So you are moving to New Zealand

‘The land of the long white cloud’ is a country with proud traditions, stunning landscapes and a lot of sheep!

Well, before you start here are our 10 top pieces of information for expats:

  1. New Zealand is a popular expat destination offering a more relaxed lifestyle.
  2. New Zealand has a much milder climate than its neighbour Australia and in winter months temperatures can drop below freezing in many parts of the country. However it can also enjoy warm summers.
  3. Kiwis tend to socialise outdoors and tend to be warm and hospitable to new guests.
  4. English is the main language spoken in New Zealand with Maori and New Zealand Sign Language also being its official languages. Although the use of slang can confuse many a newcomer.
  5. New Zealand schools have a fine international reputation. They are divided into public and private systems and expats are able to join either system.
  6. With just 4.2 million inhabitants (nearly 1/3rd of which live in Auckland) New Zealand is a small country made up of two main islands. It is surrounded by the Tasman Sea to the west and the Pacific Ocean to the east. There are also an estimated 31 million sheep in New Zealand, nearly 10 for every human!
  7. New Zealand has a GDP of $196.2 billion while this very low by international standards it is actually quite high on a per capita basis.
  8. The main export in New Zealand used to be wool but following a fall in global demand New Zealand now focuses on meat, wine, dairy products and tourism.
  9. New Zealand’s currency is the New Zealand Dollar, commonly referred as the Kiwi dollar.
  10. There is a low risk of global terrorism as with all destinations. However crime is generally low although low level theft can be a problem in popular areas.


Once you are settled, New Zealand is a breathtakingly beautiful country with rich culture, spectacular wildlife and high octane adventures. Living there gives friends and family the perfect opportunity to visit! 

Register with us FOR FREE to access comprehensive information about New Zealand, including the following

Moving to New Zealand: Climate

New Zealand's climate is changeable with fairly frequent, but short periods of unsettled weather with sharp regional contrasts, It is subtropical in the northern reaches of the North Island to temperate in the South Island. New Zealand's temperatures are generally cooler than those in Australia, which is to the north…

Moving to New Zealand: Buying a property

If you are looking to purchase a home, large houses are limited; the average New Zealand home has less than 165 sq. m/1800 sq.ft…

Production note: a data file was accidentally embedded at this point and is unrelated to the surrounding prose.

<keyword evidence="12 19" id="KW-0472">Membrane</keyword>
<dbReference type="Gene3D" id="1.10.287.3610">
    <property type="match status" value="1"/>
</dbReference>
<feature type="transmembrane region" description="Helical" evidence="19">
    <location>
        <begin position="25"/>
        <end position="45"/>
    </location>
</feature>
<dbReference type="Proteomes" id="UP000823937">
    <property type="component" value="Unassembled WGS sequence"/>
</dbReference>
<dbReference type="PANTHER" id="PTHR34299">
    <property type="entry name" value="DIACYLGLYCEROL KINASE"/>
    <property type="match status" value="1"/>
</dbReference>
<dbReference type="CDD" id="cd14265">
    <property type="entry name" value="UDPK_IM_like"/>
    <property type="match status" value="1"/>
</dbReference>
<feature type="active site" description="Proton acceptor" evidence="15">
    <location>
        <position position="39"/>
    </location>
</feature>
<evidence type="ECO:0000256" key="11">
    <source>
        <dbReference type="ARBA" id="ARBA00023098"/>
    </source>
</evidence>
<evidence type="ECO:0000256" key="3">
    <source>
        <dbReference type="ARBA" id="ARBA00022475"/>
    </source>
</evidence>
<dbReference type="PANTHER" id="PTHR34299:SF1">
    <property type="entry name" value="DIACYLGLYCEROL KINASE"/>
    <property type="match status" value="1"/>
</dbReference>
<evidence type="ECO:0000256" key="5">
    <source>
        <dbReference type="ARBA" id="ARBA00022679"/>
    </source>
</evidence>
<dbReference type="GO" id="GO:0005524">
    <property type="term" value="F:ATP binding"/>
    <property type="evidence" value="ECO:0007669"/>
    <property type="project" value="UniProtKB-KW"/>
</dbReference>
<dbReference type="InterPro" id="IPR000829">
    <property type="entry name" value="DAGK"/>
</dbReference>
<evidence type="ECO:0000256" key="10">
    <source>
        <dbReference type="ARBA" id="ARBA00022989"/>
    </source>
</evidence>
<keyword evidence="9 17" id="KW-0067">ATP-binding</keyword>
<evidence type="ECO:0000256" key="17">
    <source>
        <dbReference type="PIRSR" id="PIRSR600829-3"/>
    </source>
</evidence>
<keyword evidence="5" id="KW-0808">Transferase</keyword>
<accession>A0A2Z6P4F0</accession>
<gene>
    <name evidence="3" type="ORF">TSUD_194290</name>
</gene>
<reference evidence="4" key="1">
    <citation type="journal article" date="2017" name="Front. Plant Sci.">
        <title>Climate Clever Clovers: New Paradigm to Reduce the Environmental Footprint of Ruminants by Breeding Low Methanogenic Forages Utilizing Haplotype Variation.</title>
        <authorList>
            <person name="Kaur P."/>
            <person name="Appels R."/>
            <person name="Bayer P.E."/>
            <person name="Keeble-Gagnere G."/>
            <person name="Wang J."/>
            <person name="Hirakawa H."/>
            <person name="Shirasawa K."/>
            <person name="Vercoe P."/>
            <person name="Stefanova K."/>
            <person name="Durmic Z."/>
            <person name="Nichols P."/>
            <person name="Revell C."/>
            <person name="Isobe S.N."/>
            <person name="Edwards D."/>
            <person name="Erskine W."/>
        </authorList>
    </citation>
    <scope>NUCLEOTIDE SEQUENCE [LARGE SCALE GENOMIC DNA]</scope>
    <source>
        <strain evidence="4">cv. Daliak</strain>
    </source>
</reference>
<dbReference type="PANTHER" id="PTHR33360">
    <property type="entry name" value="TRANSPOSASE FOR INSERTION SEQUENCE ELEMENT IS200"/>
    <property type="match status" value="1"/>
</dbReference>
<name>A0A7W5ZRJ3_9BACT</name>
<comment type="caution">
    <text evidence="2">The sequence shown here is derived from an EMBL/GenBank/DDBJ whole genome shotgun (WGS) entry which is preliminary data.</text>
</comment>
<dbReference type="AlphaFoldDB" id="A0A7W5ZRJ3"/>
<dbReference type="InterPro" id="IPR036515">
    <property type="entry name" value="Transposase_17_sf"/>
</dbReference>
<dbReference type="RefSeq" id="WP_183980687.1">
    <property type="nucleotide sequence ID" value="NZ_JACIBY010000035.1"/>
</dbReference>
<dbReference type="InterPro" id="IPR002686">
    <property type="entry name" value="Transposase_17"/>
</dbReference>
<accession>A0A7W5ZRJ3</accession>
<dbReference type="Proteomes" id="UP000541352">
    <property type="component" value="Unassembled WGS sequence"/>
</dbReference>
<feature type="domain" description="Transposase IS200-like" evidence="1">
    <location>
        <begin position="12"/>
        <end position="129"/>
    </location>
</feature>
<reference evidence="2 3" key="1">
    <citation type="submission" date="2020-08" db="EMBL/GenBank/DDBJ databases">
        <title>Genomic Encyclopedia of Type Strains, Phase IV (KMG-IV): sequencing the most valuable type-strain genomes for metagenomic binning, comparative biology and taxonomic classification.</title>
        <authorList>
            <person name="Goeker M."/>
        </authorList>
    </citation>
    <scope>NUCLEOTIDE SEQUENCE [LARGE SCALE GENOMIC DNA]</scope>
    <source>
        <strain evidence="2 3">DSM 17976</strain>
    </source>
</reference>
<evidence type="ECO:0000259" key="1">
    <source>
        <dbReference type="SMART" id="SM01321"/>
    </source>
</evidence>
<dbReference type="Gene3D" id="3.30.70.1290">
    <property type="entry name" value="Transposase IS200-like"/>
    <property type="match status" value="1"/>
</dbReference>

Whether renting or buying, using serviced apartments can give you time to find the right property.  

The World of Expats Property Search tool also gives access to over 3,000 properties available to buy in New Zealand.

Moving to New Zealand: Taking household goods

There are no duties or taxes on household goods taken into New Zealand for personal use..Any plant or animal material must be declared on arrival in New Zealand, at which time you will need to fill out an Agriculture and Customs Declaration. Included in the list of items to be declared are food of any kind, animals and animal products, plants and plant products, camping gear, golf clubs, and used bicycles…

Moving to New Zealand: Choosing a school

New Zealand schools have a fine international reputation. They are divided into public and private. Private-school education is generally regarded as superior to public, but there are many exceptions. Expatriates may send their children to public schools, private schools, or church schools...

Moving to New Zealand: National health care

The New Zealand medical system is well developed, of high quality, and reasonably priced. A long history of state-assisted healthcare is a matter of pride. All New Zealanders, residents of the U.K., Northern Ireland, and Australia, and those with permanent residency status are provided free out-patient and in-patient services...

Moving to New Zealand: Everyday living

With excellent agricultural conditions in New Zealand, and recent Asian influence, New Zealand now has its own special style of cooking with lightly seared meat or fish, served in a pyramid of vegetable or salad green accompaniments…

Moving to New Zealand: Social environment

Social activity often centers on sporting events. Rugby is a popular spectator sport; boating is also a popular and extremely pleasant way to socialize with ones friends in New Zealand…

Moving to New Zealand: Social customs

Men and women should shake hands both when meeting someone and when saying good-bye, but a man should wait for a woman to extend her hand first. Handshakes should be firm and eye contact is important…


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